FFIEC Issues Joint Statement on Additional Loan Accommodations Related to COVID-19

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On August 3, 2020, the Federal Financial Institutions Examination Council (“FFIEC”) issued a joint statement to provide prudent risk management and consumer protection principles for financial institutions to consider when working with borrowers as consumer and business loans near the end of initial loan accommodation periods during the coronavirus pandemic. The guidance notes that the principles outlined in the joint statement apply to both commercial and retail loan accommodations and are consistent with the Interagency Guidelines Establishing Standards for Safety and Soundness. Furthermore, the principles are intended to be tailored to a financial institution’s size, complexity and loan portfolio risk profile, as well as the industry and business focus of its customers or members.

The joint statement recognizes the significant adverse impact that the COVID-19 crisis has had on consumers, businesses, financial institutions, and the U.S. economy. The Coronavirus Aid, Relief, and Economic Security Act of 2020 (“CARES Act”) provided several forms of financial relief to businesses and individual borrowers, and some states and localities have provided similar credit accommodations. Many financial institutions have also offered voluntary credit accommodations to borrowers.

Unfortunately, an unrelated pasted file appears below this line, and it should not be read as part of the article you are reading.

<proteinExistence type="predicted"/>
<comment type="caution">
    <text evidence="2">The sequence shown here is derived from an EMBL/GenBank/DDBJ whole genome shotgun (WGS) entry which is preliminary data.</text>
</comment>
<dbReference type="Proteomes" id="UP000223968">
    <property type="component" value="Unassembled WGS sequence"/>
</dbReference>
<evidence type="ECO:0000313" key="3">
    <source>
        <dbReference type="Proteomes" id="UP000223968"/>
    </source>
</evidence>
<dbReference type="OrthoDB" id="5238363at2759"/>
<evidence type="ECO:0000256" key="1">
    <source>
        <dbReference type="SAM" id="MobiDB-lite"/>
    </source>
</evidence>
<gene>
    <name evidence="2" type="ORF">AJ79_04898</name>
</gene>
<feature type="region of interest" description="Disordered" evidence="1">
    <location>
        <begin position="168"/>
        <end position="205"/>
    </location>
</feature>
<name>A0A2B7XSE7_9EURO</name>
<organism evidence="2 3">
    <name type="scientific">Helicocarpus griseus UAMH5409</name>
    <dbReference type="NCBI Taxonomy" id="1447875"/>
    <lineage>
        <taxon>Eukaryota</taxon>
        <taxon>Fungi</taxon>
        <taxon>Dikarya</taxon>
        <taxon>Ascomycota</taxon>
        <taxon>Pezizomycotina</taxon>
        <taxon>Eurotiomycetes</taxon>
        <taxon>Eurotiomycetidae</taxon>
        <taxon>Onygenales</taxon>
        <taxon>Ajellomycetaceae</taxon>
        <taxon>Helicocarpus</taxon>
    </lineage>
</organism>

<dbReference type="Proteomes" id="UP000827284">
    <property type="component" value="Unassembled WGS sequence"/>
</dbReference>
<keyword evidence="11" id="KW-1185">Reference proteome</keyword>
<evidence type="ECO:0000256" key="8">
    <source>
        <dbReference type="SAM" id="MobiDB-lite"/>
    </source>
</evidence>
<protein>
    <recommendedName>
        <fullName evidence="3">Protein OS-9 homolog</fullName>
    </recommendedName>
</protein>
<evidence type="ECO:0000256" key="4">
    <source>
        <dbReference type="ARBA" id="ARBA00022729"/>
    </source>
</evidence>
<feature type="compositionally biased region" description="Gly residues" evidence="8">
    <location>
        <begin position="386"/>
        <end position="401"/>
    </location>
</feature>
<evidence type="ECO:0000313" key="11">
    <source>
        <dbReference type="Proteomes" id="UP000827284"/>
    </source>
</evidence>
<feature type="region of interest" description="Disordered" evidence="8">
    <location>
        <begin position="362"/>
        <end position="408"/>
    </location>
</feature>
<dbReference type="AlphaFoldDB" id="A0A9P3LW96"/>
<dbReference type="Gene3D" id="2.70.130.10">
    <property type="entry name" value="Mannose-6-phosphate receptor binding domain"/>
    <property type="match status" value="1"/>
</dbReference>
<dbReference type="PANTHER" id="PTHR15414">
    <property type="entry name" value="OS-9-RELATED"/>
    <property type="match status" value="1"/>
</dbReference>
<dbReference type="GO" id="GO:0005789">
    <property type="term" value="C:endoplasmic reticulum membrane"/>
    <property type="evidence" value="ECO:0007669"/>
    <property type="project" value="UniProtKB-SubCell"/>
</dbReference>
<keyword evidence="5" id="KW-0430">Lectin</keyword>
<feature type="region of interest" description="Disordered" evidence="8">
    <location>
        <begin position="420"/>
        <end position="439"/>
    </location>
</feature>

The FFIEC members reiterate their prior guidance, the Interagency Statement on Loan Modifications and Reporting for Financial Institutions Working with Customers Affected by the Coronavirus (revised) dated April 7, 2020 (“Interagency Statement on Loan Modifications”), that encouraged financial institutions to work prudently with borrowers who are or may be unable to meet their contractual loan payment obligations because of COVID-19. Specifically, that guidance stated that loan accommodations are generally viewed as positive actions that can mitigate adverse impacts on borrowers.

The joint statement notes that while some borrowers will be able to resume contractual payments at the end of an accommodation, others may be unable to do so due to continuing financial challenges. The FFIEC members encourage financial institutions to consider prudent accommodation options that are based on an understanding of the borrower’s credit risk, consistent with applicable laws and regulations, and designed to ease cash flow pressures on affected borrowers while improving their capacity to service debt and facilitating a financial institution’s ability to collect on its loans. Such arrangements may mitigate long-term borrower financial impacts by avoiding delinquencies or other adverse consequences.

FFIEC members encourage financial institutions to observe several risk management and consumer protection principles to work with borrowers in a safe and sound manner as loans near the end of accommodation periods, as described below. Importantly, the guidance recommends that financial institutions should ensure that clear, accurate and timely information is provided to both borrowers and guarantors regarding any accommodation.